The Voice of Ability Series

Hanaka 2 - Seeing ability in the blind

Parishioner from All Saints in Wichita writes about serving the church – without sight

By Vicki Hanaka
My formal education began at a nursery school for blind children and their sighted brothers and sisters. That meant that when he was old enough, my brother Mike could attend with me. Much later, Betsy followed.
I made friends there, some life-long. We learned through play, some field trips, and song. I’ve enjoyed singing for as long as I can remember. Once, after hearing a singer on TV, I told my grandmother that was what I wanted to be when I grew up. Some form of that dream stayed with me until college.
From kindergarten through high school, I attended the Kansas School for the Blind in Kansas City, Kansas. Being away from home was difficult for me, but I made friends and loved school. In my opinion, the school excelled in music and in providing ample opportunities for reading and writing braille, which I began to learn in first grade.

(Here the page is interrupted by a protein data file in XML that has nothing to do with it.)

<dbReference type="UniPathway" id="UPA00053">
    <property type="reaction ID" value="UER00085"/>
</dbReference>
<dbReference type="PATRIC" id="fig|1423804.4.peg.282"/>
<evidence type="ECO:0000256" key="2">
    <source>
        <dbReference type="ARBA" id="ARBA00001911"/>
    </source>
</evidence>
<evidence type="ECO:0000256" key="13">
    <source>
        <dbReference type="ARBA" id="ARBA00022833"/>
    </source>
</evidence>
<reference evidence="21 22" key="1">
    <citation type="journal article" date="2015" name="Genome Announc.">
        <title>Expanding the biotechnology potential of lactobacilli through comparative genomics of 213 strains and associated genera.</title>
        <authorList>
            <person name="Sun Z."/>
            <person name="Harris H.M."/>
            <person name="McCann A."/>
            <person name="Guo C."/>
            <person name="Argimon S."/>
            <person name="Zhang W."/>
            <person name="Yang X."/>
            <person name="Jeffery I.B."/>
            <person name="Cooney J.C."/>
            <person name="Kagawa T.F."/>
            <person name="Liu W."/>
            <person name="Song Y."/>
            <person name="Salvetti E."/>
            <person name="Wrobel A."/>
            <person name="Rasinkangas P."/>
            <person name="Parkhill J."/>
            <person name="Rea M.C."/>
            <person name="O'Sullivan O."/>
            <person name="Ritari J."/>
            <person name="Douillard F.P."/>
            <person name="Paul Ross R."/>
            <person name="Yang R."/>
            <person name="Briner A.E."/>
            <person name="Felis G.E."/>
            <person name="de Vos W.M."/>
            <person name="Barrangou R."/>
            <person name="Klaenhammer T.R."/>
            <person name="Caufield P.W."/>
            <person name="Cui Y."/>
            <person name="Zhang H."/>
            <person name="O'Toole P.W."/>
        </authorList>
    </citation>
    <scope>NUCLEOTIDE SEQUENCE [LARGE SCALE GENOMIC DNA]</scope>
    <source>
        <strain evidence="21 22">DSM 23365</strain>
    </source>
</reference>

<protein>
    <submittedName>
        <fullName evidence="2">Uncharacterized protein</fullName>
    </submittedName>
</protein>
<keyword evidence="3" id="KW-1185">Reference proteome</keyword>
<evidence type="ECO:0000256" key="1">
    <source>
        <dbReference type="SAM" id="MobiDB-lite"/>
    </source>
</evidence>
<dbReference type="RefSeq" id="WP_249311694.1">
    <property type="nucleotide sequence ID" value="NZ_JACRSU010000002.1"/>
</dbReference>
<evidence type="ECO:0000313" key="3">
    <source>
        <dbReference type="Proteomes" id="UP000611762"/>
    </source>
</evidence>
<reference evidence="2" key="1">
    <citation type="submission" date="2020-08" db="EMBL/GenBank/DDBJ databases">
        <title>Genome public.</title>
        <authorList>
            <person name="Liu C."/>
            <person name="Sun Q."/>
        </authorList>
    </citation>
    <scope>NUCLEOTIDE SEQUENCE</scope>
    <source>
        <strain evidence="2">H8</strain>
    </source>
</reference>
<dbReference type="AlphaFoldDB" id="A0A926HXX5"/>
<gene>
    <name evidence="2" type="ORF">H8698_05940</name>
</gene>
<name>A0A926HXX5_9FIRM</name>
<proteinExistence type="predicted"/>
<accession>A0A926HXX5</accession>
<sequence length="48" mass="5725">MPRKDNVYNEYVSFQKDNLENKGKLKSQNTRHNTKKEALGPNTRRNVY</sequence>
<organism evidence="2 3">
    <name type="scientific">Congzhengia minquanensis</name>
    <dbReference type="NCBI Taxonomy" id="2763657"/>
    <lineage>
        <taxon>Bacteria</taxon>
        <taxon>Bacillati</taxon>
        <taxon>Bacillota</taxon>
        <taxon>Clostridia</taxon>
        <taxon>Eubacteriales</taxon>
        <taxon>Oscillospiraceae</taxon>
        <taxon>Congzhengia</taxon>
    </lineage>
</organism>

For college, I came back to Wichita, attending what is now Newman University.
There I fell in love with theology and philosophy. Since the school had no theology major at that time, and since for a brief time there was a philosophy major, I earned a bachelor’s degree in philosophy. My faith and intellect converged in the study of theology, and I wanted to put my mind at the service of Christ and his church.
Hoping to teach at the college level, I earned a master’s degree in theology from Aquinas Institute of Theology, then in Dubuque, now in St. Louis. But I had no doctorate, so the dream of teaching college theology never materialized.
While there, I eventually met John, who is now my husband. We have a son, Steve, and a daughter, Christi, now both happily married.
When we were engaged, John and I learned the Billings method of natural family planning. We soon adapted it to the Creighton Model, which I believe is now called Fertility Care Services. Throughout the rest of our procreative life, NFP remained very important for us. It put Humanae Vitae into practice. I knew that if I got married, I wanted a family, and NFP allowed us to have the family that fit our life circumstances.
Though I never taught college theology, I’ve continued to be involved in the church. I have enjoyed being a lector on various occasions, but All Saints has provided me with the opportunity to be a cantor. This was a natural for me, since I’ve always enjoyed singing and have sung in school and church choirs from grade school through graduate school and beyond.
Editor’s note: This is the second in a brief series by Vicki.

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